Dr Mary McLoughlin was a hostage under Saddam Hussein in 1990, but that did not put her off coming back to Iraq to help locals after the latest war. She is now working with the Irish relief agency Goal in Nasiriya.
The last time I'd been in Iraq, it was as a hostage of Saddam Hussein. I was working as a nurse in a hospital in Baghdad in 1990 when Iraq invaded Kuwait and they wouldn't let westerners leave.
I was here for five months and they only let us out on the eve of the allied attack. It was a terrible ordeal but it didn't put me off coming back to Iraq.
But to be honest I wasn't mentally prepared for this war. I'd always believed America would pull back at the last minute; that it was in their long-term interests to keep Saddam because he wouldn't let Islam get a foothold in the government.
The medical supplies depot in Nasiriya was destroyed, the hospitals are running out fast and the locals are coming down with gastroenteritis
That all changed on the day Bush gave Saddam 48 hours to get out of Iraq. Then I knew it was going to happen and I knew that I'd be going to Iraq.
I was in Dublin at the time but I'd always said that I'd be part of Goal's emergency team here.
I left home for Kuwait on the Saturday after the war started. We didn't know how soon we would be in Iraq - would the army crumble or put up a strong fight?
As it was, we were in Kuwait for about three weeks and that was spent talking to the UN and the military's civil affairs office and other NGOs, all the time trying to prepare for going in.
Pulling at reins
We'd been assigned Nasiriya and the outlying districts by the UN, which are home to about two million people.
Aid reaches outlying villages near Nasiriya
It got very frustrating towards the end. We had to wait for the area to be declared 'permissive' rather than 'hostile' before we could move in and it kept being put back. We were pulling at the reins to go.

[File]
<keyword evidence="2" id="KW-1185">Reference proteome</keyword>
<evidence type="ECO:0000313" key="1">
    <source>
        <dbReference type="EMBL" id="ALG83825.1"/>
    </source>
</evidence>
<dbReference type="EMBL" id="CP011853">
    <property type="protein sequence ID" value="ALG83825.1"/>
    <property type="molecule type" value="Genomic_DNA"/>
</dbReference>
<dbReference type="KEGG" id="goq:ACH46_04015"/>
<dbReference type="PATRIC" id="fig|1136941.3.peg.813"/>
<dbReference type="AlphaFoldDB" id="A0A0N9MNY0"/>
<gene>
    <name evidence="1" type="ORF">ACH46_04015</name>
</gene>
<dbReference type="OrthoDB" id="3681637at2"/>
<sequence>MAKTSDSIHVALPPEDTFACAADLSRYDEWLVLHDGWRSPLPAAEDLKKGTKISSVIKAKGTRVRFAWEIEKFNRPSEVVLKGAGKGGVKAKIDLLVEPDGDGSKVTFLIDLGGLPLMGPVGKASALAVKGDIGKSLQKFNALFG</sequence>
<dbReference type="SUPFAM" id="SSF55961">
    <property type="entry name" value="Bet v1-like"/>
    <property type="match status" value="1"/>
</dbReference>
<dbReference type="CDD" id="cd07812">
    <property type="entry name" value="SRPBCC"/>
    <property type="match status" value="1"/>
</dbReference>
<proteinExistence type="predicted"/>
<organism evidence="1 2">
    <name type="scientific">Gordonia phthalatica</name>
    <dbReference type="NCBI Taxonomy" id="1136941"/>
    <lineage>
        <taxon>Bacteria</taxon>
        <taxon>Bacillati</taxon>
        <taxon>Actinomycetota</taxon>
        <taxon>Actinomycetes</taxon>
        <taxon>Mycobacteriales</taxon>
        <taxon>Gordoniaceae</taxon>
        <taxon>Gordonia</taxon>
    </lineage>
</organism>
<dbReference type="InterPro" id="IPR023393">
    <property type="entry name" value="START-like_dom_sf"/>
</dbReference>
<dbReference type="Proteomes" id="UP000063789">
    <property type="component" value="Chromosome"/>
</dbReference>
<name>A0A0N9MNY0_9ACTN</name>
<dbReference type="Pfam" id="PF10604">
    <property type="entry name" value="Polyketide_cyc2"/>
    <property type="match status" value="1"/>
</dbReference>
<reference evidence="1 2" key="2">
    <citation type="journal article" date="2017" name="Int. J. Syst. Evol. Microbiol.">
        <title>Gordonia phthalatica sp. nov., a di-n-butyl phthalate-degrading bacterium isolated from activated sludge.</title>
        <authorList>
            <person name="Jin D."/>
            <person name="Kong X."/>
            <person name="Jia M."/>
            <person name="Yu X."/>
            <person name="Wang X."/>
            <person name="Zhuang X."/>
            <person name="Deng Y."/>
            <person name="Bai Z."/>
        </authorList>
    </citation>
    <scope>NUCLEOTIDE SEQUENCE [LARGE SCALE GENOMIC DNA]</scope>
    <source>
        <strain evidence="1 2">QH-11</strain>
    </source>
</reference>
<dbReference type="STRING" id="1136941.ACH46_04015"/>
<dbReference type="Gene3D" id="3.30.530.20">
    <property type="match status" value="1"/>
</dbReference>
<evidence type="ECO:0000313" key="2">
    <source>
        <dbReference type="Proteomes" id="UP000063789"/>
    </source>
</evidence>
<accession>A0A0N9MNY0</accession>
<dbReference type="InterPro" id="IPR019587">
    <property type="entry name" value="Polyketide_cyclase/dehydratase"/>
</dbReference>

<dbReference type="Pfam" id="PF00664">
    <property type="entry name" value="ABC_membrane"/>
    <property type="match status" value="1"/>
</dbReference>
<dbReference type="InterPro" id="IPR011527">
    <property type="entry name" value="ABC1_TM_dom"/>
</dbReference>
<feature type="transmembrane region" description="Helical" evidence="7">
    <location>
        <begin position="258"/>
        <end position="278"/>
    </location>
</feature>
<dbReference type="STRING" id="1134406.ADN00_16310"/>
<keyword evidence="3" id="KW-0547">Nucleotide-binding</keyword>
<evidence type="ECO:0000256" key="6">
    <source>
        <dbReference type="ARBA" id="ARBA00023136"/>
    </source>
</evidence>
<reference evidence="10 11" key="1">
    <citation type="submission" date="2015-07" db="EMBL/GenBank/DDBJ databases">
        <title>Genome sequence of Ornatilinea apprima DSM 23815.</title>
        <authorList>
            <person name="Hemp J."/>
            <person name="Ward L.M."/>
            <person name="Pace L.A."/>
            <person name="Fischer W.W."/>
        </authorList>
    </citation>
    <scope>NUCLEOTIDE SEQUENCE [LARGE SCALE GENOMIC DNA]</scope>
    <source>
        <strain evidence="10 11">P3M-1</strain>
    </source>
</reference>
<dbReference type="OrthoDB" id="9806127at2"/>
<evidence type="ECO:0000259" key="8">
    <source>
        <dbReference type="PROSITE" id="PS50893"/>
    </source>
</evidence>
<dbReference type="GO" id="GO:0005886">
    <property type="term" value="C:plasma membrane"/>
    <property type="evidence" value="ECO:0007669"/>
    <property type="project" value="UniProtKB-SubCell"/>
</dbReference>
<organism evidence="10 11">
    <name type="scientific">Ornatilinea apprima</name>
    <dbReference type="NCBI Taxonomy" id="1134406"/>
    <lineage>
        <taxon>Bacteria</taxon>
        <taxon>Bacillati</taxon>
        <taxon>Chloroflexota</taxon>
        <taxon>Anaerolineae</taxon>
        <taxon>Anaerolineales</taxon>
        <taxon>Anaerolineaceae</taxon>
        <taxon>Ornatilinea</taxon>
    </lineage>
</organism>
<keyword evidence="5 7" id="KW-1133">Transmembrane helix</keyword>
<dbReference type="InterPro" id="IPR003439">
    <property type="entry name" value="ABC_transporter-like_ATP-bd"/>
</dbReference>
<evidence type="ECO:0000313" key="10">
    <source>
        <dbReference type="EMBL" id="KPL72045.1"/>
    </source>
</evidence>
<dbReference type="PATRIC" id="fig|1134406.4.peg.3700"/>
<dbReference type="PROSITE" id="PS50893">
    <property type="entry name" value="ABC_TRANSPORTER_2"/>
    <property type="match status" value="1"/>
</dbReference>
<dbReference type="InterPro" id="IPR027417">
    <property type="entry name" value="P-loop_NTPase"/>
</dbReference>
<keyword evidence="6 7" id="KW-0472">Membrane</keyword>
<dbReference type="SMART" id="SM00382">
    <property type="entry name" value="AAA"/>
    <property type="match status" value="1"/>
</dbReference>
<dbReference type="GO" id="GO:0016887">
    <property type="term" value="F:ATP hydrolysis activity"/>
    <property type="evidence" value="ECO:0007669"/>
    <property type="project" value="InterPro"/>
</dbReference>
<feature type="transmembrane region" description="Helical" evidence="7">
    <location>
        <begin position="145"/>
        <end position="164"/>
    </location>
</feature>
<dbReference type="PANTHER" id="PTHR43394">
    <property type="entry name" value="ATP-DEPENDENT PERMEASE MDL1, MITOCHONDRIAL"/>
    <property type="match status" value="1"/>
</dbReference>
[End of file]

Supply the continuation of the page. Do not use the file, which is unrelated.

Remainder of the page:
Eventually, we drove into Iraq on 15 April, with a military escort taking us up to Nasiriya. I wasn't fearful - I'd been shot at almost every day for the six months I'd worked in Bosnia, so I was prepared for anything.
My job is primarily a health advisor but also a general advisor, seeing what the needs are and how we can help in the area. I won't be involved with the actual delivery of the help.
So I've been to the hospitals to see their needs. The doctors say they need power, sewage disposal, clean water, drugs, medical equipment, security and salaries - many of these people have not been paid in two months.
I think Iraq has a future - there is a wealth of oil, good agricultural land, a relatively small population and well educated and trained local people
The central medical supplies depot in Nasiriya was destroyed in the war. The clinics and hospitals are running out fast and meanwhile, the locals are coming down with gastroenteritis and other water-bourn illnesses.
We've started tankering clean water to clinics, drug supplies are coming in from abroad and we're starting to repair key water pipes and remove blocked sewage.
What we don't have to worry about are IDPs - internally displaced people - people who have lost their homes. They are the worst of all in any humanitarian situation and we've dealt with them in Angola, Sierra Leone, Sudan, Kosovo, Rwanda.
They are highly traumatised and we can only meet a tiny number of their needs. Because there is no refugee crisis here we can pitch ourselves at a higher level.
On the move in Kosovo - thankfully there's no refugee crisis in Iraq
But that's not to belittle the problem here. People will die from the sanitation here. I've been doing relief work for 13 years and I've never become immune to the suffering of people.
I think I've become more sensitised. It is mentally and physically harrowing work and after some years it becomes hard to respond to.
Having said that I do think Iraq has a future. There is a wealth of oil, good agricultural land, a relatively small population and well educated and trained local people.
The workers here can meet the technical demands we have in the west, but they have almost no supply of goods and cash to help.
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